Hello, everyone! Maureen O’Brien here. The last time one of the O’Briens made an appearance on Dru’s blog was a year ago when my daughter stopped by to explain her new career choice to readers. I have to admit, as much as I love our daughter, that blog appearance was a little embarrassing. I mean, she went on and on about upcycling, recycling, and heaven forbid, she even mentioned her nasty little habit of dumpster diving. Why, ever since that blog posted, I’ve hardly been able to show my face in Chicago’s social circles.
Of course, this is all my husband’s fault. Things started going awry the day he named our baby daughter. You see, Phillip always wanted a namesake, but after four girls he gave up and dubbed our fifth daughter with a weird feminism of his own name—Phillipena. Right then and there I should have realized all hope for raising a normal child was lost.
Nonetheless, we trudged through her grade school years, tolerated her rebellious teen years, saw her through higher education and into adulthood. I know what you’re thinking. We’re good parents, we did our part, and we can stop worrying now, right? Well, pssh! All you mothers out there certainly understand how impossible that is–a mother never stops worrying. This is especially true when it comes to our daughter, Phillipena.
I’ll explain. First of all, she quit a perfectly good job managing stock portfolios to work as … oh, how shall I put it? A used merchandiser. That’s right. She takes other people’s castoffs–their junk actually–and upcycles it to sell on-line. Oh, I suppose she’s doing alright. She does seem happier now and rarely asks Phillip and me for loans anymore. Of course, we practically allow her to live rent free in the apartment above our garage. Still, our other four daughters are so … normal. They’ve married nice men, settled in respectable jobs and have even given us grandbabies. Why can’t Phillipena be more like them?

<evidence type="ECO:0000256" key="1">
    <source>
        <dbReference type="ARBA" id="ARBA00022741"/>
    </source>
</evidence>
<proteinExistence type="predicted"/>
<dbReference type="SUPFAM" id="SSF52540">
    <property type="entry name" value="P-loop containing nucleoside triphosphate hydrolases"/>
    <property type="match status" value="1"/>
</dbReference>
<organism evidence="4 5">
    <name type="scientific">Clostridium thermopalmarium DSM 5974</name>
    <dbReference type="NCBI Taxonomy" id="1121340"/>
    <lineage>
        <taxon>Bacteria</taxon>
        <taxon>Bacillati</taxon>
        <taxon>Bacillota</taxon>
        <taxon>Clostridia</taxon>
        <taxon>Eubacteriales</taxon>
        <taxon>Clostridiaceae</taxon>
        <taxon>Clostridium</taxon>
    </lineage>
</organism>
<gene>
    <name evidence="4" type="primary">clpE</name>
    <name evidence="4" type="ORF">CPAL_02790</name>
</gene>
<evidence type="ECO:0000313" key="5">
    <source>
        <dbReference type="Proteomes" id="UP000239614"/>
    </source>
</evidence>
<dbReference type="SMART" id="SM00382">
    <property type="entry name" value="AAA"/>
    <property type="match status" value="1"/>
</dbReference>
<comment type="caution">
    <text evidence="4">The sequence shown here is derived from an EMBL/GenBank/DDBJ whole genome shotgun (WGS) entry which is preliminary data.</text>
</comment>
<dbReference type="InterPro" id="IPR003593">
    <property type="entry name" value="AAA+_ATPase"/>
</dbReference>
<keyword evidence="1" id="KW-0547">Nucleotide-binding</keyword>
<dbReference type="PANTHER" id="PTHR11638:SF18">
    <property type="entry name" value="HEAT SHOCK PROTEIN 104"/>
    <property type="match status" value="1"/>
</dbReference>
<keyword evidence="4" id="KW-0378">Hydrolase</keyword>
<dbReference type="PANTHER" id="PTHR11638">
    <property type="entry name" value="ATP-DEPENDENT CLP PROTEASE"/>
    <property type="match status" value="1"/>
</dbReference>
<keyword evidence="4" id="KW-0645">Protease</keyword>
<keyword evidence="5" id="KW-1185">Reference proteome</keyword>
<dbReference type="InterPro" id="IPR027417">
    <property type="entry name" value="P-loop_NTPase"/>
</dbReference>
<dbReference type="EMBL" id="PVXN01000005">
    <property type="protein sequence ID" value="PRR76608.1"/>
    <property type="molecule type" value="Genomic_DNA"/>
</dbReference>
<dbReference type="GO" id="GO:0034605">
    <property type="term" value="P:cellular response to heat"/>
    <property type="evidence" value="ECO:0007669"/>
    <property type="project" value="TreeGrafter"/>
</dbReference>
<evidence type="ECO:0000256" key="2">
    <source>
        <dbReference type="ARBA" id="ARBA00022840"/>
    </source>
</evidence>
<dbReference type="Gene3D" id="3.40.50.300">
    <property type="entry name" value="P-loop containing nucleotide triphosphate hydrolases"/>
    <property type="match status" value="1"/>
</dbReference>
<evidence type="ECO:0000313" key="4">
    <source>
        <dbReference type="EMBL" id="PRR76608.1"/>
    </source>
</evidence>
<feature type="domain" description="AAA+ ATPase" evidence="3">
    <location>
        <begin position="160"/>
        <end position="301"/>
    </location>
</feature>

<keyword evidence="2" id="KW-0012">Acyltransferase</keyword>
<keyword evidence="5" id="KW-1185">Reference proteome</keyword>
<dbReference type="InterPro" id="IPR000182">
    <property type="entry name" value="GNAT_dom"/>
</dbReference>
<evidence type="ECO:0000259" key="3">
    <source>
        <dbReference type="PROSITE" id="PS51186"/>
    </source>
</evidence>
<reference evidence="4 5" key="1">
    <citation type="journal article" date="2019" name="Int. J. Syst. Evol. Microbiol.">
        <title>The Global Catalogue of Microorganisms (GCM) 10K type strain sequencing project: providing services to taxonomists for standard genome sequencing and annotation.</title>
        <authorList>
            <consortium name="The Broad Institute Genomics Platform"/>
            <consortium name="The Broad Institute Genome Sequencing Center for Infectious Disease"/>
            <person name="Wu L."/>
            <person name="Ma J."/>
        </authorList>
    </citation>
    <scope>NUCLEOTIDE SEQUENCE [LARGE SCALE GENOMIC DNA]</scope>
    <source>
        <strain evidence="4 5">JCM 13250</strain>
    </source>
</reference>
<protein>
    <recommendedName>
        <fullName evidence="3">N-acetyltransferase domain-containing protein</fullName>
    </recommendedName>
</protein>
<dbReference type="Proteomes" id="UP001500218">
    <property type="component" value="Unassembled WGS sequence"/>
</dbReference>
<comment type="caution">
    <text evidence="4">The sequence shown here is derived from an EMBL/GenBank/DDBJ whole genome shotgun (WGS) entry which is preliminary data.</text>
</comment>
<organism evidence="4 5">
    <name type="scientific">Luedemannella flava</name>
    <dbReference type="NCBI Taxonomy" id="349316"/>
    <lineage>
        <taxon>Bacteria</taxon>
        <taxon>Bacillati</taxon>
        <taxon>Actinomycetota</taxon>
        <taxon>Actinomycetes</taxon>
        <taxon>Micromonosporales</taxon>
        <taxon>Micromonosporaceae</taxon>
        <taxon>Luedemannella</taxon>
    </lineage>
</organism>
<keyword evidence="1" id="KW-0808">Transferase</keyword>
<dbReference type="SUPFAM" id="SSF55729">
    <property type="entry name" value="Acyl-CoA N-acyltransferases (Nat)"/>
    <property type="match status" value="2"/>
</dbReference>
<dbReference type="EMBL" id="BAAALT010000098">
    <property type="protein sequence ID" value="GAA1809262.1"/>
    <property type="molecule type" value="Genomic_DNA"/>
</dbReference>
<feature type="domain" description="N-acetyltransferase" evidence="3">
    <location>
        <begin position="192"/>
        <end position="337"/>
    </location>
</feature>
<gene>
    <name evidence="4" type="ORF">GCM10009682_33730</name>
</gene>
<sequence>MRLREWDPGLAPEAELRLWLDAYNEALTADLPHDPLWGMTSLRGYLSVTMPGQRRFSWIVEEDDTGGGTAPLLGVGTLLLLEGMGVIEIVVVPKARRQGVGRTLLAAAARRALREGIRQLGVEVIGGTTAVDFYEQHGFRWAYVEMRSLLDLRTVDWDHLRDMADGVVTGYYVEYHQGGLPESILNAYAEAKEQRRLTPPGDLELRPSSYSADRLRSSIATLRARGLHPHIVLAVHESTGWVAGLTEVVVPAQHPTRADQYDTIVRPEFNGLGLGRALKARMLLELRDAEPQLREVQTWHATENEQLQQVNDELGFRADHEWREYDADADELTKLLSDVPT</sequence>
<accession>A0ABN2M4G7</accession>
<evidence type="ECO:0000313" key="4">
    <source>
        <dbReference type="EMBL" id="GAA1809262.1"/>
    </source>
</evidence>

You think I’m being too harsh? Well, let me tell you something. It’s not just Phillipena’s unique choice of careers that has me worked into a tizzy. It’s this new issue she’s developed—solving crimes. I swear, I don’t know where I went wrong, but somewhere down the line, she’s come up with the idea that it’s okay to get involved in police business. Maybe it’s because she used to date a police detective. Or perhaps it’s from watching too much crime television. Who knows? Of course, she would argue that there’s good reason to get involved in these matters, but I know better. I always know better; I’m her mother.
Anyway, this time around she’s taken it upon herself to figure out who murdered a local consignment shop owner. To make matters worse, she’s using the most unconventional detecting methods. Just the other day, I was peeking over the privet hedge and saw her leave her apartment dressed in a hideous disguise. Egad! Her sleuthing antics almost make me wish she’d just stick to rummaging around in peoples’ garbage cans.
Sigh. I could go on and on, but if you want to see for yourself why I’ve been tearing out my hair with worry, just read about her latest misadventure in Murder on Consignment. Or, if you happened to miss her first folly as a wanna-be detective, check out Murder for Bid. Then you’ll see exactly what I’m talking about.
By the way, please don’t mention last year’s post to anyone. (I think it was called something like Chillin’ with Phillipena O’Brien). I’m trying to keep it under wraps.
You can read more about Maureen in Murder on Consignment, the second book in the “Pippi O’Brien” mystery series, published by Martin Sisters Publishing. The first book in the series is Murder for Bid. Books are available at retail and online booksellers.
Comment on this post by 6 p.m. EST on May 2, and you will be entered for a chance to win a signed copy of both Murder for Bid and Murder on Consignment. One winner will be chosen at random. Open to everyone.
Meet the author
Susan lives in the Midwest with her husband and four children. All her kids are still in school, but she’s hoping one day, unlike her main character, they choose sensible careers and pick normal hobbies. For more information about Susan’s writing, visit her website at www.sfurlongbolliger.com.
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